Craft Talk Nobody Asked For by Justin Taylor

Albert Henry Arden

A diagram illustrating the “right position of the tongue” for pronouncing Tamil consonants. From Albert Henry Arden‘s A Progressive Grammar of Common Tamil, 1892.

One of my favorite books of short fiction from the last few years is Sam Lipsyte’s The Fun Parts (FSG, 2013). I often assign stories from it in my workshops and have been waiting for an opportunity to teach the whole collection. The major obstacle to this was that, for a while, I was doing a lot of my teaching at Columbia, where Lipsyte also teaches and where, for reasons never quite made explicit, but which I’ve always understood to include upholding propriety and guarding against insularity, instructors are discouraged from assigning one another’s books. But now I’ve moved to the other side of the country—to Portland, Oregon—and started teaching in a low-residency MFA program, ironically enough (or perhaps not quite ironically enough) based back in the Northeast, at Western New England University. The Fun Parts was the first book I chose to assign.

I thought I ought to say a few words to my students about why I chose this book, and what I hoped they would take from it, so I wrote them an email extolling its virtues, Lipsyte’s prose chief among them. My program director asked if I might further elucidate what, exactly, I admired about said prose, by choosing a sentence to read closely as a demonstration. I was happy to oblige her, and chose the following passage from “The Climber Room.”

She wanted a baby. That was all. She still believed everything she believed, cultivated privacy and solitude, and, despite her attachment to the Sweet Apple tykes, believed childlessness the noble course (yes, your kid might cure cancer, but probably he’d grow up to play video games or, if the world followed its current path, huddle in a gulch slurping gulchwater and recalling the magnificence of video games). But she wanted a baby.

Here was my analysis: There’s a lot to love in Lipsyte’s long loopy sentence, rich as it is with harsh jokes and wild asides. One thing I love is that it is neither sloppy nor slack. There’s a secret minimalism at work below the surface of his flashy, fast-moving prose, perhaps best embodied in the phrase “huddle in a gulch slurping gulchwater.” The phrase is bound tightly together by the short “u” sound that recurs in five of the six words (even the “a” sounds like an “uh” here) and the repetition of “gulch,” an inherently absurd-ish word that is also rich with music. The short sentences on either side of the long one serve as its frame. Those first two sentences are simple, declarative, seemingly definitive, four and three words respectively—small and getting smaller, a done deal. Then the third sentence explodes: sixty words of half-unhinged hopes and fears, all in the self-hectoring rhythm of human thought, culminating in a horrific vision of a hypothetical child in a post-cataclysmic ditch, which ought to be enough to spook anyone out of procreating—only it’s not. “But she wanted a baby” says the fourth sentence, five words reprising the blunt structure and declarative tone of those first two sentences. Syntax, word choice, and narrative flow are all mutually reinforcing and enhance each other to make the passage’s point: This woman is arguing with herself and losing. She wants something that she does not want to want.

So that’s what I wrote. Having done what was asked of me, it should have been the end of things, but I felt the unaccustomed urge to keep going, for my own edification as much as to show my students what a more in-depth model of critical reading might look like. Well why not? I had been hunting for a pretext for talking about this book for a good two years.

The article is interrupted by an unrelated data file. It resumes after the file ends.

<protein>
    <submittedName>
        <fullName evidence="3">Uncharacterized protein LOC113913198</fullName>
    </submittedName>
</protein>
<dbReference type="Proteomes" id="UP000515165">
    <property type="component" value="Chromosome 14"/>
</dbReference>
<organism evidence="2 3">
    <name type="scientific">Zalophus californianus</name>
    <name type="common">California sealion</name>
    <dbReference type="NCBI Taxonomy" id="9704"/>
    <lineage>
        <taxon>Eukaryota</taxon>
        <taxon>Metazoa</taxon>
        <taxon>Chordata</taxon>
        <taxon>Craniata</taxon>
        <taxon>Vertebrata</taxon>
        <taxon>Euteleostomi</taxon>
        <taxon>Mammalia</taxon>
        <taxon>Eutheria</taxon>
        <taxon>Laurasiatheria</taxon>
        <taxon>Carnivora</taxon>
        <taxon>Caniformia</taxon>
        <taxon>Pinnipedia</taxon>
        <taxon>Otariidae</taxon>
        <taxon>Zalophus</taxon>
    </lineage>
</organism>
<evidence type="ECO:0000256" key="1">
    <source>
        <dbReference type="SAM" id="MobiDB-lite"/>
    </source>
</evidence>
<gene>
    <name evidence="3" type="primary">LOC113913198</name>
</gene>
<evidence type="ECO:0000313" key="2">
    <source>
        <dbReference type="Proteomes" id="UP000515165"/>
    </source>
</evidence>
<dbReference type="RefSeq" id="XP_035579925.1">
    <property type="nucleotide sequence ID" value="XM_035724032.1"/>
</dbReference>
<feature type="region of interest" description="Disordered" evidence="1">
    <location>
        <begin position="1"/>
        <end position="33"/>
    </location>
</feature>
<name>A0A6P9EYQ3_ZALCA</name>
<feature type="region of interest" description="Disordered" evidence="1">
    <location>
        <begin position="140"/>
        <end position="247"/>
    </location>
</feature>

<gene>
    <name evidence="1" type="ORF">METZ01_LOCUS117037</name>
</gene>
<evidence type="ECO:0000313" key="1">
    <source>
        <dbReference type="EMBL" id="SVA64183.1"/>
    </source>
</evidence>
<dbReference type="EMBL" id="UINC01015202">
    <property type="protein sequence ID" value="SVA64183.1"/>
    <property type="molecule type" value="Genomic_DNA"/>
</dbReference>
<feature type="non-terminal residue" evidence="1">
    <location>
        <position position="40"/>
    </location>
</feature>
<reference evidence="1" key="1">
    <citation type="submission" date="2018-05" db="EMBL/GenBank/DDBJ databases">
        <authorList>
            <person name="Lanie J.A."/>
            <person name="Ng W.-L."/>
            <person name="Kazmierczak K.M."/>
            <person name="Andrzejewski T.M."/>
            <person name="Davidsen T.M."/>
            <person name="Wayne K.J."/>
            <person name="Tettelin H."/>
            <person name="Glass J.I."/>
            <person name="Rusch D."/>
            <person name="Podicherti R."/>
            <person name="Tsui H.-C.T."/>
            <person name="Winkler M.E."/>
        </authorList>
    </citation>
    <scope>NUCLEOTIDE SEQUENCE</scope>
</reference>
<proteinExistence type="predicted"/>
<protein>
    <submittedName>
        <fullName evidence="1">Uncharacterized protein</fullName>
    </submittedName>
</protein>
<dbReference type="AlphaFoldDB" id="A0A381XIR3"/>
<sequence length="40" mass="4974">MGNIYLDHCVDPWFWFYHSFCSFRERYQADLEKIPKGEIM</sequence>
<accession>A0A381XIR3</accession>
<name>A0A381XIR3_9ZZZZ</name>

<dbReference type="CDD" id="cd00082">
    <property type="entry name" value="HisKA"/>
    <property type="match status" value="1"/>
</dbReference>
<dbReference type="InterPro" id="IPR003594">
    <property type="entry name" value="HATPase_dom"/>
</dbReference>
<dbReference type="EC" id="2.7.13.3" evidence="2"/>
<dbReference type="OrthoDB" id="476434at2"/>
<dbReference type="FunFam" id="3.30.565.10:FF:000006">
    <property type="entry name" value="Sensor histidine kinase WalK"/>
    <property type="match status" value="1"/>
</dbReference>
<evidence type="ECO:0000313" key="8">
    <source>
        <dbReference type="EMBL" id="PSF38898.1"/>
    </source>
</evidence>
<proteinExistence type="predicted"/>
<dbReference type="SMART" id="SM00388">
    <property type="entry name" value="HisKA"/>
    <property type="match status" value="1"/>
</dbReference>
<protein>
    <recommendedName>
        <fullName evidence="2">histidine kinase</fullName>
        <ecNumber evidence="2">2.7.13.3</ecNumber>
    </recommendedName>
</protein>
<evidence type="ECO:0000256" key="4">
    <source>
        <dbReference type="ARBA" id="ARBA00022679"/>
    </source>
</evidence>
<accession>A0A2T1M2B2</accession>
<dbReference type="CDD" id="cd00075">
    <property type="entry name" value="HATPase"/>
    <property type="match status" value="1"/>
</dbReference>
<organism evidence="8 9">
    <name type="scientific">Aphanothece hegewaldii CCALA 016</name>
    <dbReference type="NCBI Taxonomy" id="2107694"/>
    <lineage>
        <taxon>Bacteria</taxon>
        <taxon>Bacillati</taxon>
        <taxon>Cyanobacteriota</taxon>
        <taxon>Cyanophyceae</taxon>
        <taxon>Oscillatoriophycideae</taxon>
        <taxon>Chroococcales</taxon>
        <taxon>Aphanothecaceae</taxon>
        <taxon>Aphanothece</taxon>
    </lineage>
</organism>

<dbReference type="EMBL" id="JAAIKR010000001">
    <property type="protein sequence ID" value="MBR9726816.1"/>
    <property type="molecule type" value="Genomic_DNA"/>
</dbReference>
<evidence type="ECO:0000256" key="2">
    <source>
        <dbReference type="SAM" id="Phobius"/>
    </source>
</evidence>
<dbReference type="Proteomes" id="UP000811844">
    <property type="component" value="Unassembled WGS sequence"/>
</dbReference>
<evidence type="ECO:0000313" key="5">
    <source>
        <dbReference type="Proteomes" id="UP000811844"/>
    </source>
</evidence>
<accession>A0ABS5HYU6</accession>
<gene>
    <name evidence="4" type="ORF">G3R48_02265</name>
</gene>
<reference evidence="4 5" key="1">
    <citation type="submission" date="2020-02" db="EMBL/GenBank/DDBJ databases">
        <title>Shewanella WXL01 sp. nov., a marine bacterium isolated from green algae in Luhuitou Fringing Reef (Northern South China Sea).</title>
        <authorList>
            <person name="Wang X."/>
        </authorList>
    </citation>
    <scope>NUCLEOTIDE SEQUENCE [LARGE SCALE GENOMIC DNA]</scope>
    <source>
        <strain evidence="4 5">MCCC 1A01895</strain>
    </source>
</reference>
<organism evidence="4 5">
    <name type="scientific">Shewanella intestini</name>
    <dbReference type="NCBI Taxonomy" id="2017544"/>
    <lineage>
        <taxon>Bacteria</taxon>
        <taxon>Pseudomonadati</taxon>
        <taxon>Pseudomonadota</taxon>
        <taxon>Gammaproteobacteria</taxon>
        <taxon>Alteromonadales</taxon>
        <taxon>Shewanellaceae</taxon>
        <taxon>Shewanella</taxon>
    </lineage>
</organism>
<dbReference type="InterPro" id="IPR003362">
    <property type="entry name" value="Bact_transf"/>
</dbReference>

(Before we continue, I want to cite Gary Lutz’s lecture “The Sentence Is A Lonely Place,” one of the major statements of poetics for prose fiction of the last ten or twenty years, and the best guide you’ll find to the acoustics-driven prose method Lutz calls “consecution,” expounded first to him by the editor-teacher-writer Gordon Lish and developed by generations of Lish’s students, whose ranks include both Lipsyte and Lutz. I hope here to contribute to the further advancement of Lutz’s argument, but will settle if need be for having followed in his footsteps.)

I decided to choose a new passage, this time at random (or closer to random than before) and settled on the first paragraph of the fourth scene in the story “This Appointment Occurs In the Past,” which was first published in The Paris Review, and recently anthologized in Ben Marcus’s New American Stories (Vintage, 2015). To be perfectly honest, this is not one of my favorite stories from The Fun Parts. (Those would be “The Climber Room,” “Nate’s Pain Is Now,” “The Real-Ass Jumbo,” and “The Republic of Empathy.”) But because I liked it a bit less, I had fewer preexisting ideas about it, and so expected to get a fresher, more spontaneous read—a read that I’d have to work for. I also figured (correctly) that the more time I spent exploring the story, the more it would open itself up to me, and the more I would come to appreciate it.

If there’s a meta-pedagogical dimension to this craft talk, it’s contained in the previous two sentences. Nothing I’ve said or am about to say is the result of my having enjoyed some proximity to the author, or having had extensive scholarly or theoretical grounding in the poetics of prose fiction, apart from the aforementioned Lutz lecture and the fact that I think about this kind of stuff a lot. Everything that follows below, all of which was written before this paragraph you are currently reading, took about an hour and a half to produce, then another day and a half or so to fact-check, polish, and otherwise revise. What I am trying to model here—for students, for whoever might encounter this—is a form of attention, and when I say that, I’m referring as much to the length and depth of the attention as to the thing attended to. There are other ways to write, and to think about writing, to be sure. This craft talk presupposes a technical interest in writing, and attempts to render accessible one particularly powerful aesthetic technique. If this talk were a cooking class, it would not be on, say, “Japanese cuisine,” but on the proper handling and care of a sushi knife. The only higher-order claims I wish to make today are, first, that attention to language at the molecular level is valuable in itself; second, that anyone can learn it, in or out of the classroom; and third, that once it becomes assimilated as instinct it will enhance your writing as much as your reading, irrespective of whether you ever choose to write or read this way again.